An interesting trend is emerging among some of today’s largest companies looking to broaden the audience for their corporate social responsibility (CSR) communications. Shortened attention spans, information inundation and busy schedules are driving them to look beyond the traditional written CSR report by releasing CSR communication in video format. If thoughtfully produced, video CSR reporting can serve as an effective counterbalance to the traditional written report.
The purpose of the CSR report is to communicate a company’s sustainability performance and goals to a broad and varied audience, including customers, employees, the public and other stakeholders. Video CSR reports can be used to further engage these individuals by communicating some of the most important facts in a short, snappy presentation that gives viewers the ability to provide instant feedback. Cisco and Virgin Media are two companies leading this effort.
Cisco’s CSR communications include multiple videos structured into Q&A sessions betweenthe company’s Senior Vice President of Corporate Affairs Tae Yoo and its Chairman and CEO John Chambers. This is an effective approach because it presents the company’s vision and performance on sustainability in a conversational and easy-to-understand format. Each video is accompanied by a downloadable transcript for those that prefer paper over video.
Virgin Media’s creative approach to CSR reporting includes video combined with blogs and calls to action that help Virgin Media customers understand how they can help the company achieve its sustainability goals. Their videos present company information, open a dialogue with stakeholders and visually engage viewers with entertaining and oftentimes humorous content.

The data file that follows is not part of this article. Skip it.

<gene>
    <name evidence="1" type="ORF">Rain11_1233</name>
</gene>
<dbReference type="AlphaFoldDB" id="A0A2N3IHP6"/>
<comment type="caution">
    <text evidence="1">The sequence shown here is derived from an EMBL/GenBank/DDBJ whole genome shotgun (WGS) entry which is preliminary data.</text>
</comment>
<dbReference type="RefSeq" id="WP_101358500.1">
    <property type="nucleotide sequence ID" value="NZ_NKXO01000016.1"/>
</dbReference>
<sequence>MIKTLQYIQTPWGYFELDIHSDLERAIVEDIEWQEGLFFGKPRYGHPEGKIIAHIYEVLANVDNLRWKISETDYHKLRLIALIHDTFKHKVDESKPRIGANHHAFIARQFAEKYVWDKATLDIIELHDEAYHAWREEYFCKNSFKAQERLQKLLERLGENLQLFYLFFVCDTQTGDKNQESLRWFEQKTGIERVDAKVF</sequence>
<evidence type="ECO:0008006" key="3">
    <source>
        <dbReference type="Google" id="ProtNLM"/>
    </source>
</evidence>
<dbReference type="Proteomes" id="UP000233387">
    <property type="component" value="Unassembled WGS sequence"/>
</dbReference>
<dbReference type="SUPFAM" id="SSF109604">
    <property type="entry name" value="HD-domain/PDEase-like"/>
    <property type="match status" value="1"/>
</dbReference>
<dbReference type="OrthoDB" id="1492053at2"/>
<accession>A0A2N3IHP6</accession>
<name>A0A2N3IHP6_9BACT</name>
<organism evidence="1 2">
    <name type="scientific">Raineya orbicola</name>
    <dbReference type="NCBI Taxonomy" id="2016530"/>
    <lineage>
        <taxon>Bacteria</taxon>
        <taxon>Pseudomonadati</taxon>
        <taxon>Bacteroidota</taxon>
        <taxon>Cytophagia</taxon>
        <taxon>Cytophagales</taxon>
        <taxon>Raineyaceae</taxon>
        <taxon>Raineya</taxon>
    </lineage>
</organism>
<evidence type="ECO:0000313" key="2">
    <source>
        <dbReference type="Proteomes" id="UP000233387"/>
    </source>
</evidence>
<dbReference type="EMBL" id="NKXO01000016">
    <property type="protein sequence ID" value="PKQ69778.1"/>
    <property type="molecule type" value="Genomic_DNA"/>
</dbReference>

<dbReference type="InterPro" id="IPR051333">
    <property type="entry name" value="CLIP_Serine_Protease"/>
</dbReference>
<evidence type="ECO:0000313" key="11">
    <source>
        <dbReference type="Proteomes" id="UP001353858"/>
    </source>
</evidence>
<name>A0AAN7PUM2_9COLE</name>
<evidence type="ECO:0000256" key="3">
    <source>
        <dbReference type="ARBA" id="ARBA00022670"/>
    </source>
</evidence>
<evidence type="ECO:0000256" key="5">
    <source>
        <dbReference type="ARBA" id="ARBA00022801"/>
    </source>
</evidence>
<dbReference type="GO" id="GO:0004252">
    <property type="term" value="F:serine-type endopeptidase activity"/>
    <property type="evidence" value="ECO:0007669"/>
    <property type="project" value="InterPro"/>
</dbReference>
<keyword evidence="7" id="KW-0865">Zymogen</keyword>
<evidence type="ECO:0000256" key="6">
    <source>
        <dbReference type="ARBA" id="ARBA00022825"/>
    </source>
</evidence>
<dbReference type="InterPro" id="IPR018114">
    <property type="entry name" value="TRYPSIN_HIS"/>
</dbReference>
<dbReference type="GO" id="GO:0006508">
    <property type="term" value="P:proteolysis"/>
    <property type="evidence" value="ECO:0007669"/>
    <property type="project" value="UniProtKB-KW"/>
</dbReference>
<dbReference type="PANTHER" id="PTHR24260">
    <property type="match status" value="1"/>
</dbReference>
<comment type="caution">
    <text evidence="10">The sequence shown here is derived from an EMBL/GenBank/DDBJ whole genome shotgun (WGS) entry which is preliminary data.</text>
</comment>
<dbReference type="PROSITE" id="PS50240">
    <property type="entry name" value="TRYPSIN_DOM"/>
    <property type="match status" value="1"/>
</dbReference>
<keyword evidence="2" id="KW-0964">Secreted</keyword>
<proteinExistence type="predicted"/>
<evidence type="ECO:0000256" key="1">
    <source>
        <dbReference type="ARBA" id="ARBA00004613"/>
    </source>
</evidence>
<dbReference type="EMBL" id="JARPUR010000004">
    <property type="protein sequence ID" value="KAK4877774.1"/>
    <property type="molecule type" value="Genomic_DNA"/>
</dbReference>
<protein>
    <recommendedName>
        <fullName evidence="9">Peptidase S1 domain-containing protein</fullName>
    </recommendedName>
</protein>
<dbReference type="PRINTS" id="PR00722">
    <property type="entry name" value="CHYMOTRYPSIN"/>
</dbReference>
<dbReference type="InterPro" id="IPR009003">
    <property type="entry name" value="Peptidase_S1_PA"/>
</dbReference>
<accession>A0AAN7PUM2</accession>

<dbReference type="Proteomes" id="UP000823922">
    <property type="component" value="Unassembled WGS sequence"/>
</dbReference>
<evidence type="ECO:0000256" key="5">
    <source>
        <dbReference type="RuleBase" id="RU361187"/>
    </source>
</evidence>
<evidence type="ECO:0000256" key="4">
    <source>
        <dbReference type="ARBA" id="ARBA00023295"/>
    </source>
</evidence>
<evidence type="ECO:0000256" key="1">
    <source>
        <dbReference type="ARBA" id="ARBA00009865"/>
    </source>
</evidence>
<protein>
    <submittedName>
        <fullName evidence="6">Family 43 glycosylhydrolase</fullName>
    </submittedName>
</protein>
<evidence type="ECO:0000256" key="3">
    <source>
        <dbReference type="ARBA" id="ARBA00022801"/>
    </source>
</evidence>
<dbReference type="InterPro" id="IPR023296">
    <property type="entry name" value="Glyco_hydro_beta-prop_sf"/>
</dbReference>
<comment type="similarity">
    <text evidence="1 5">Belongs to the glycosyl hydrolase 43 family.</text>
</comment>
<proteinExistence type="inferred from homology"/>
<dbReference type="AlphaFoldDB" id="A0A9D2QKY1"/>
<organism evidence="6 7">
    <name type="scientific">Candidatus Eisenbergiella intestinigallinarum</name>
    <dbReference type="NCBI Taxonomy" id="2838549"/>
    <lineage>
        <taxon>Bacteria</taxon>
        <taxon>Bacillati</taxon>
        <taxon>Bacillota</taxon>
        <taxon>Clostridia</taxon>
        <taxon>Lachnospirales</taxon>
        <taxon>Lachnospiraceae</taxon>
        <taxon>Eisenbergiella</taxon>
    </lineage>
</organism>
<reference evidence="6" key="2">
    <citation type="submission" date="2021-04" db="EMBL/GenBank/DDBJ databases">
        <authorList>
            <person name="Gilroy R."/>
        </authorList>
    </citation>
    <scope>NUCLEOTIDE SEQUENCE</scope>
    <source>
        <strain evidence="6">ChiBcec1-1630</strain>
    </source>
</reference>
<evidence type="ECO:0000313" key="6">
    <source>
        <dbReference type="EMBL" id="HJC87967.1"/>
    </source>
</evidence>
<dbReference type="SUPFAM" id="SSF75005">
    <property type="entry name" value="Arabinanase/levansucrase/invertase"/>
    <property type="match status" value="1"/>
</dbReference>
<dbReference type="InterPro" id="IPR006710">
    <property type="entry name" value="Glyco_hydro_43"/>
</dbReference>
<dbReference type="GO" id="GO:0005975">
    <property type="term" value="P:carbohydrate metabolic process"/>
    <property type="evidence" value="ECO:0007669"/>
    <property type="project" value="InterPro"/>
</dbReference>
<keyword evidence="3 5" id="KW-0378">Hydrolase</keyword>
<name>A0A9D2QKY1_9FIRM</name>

As entertaining or engaging as they may be, companies considering video CSR reports must also understand their limitations. Balance is a core principle of Global Reporting Initiative (GRI) CSR reporting framework. This means companies must provide an accurate view of the company’s sustainability performance, whether good or bad. Video may not be the ideal mechanism to present information that demonstrates unfavorable performance, and it may not be optimally suited to communicating granular qualitative data. Thus, combining a video report with a traditional written report may be the best approach for now. We don’t rule out the possibility of video-only CSR reports in the future, but a consistent framework may need to be applied to reduce the risk of a company’s CSR story being distilled into selective sound bytes.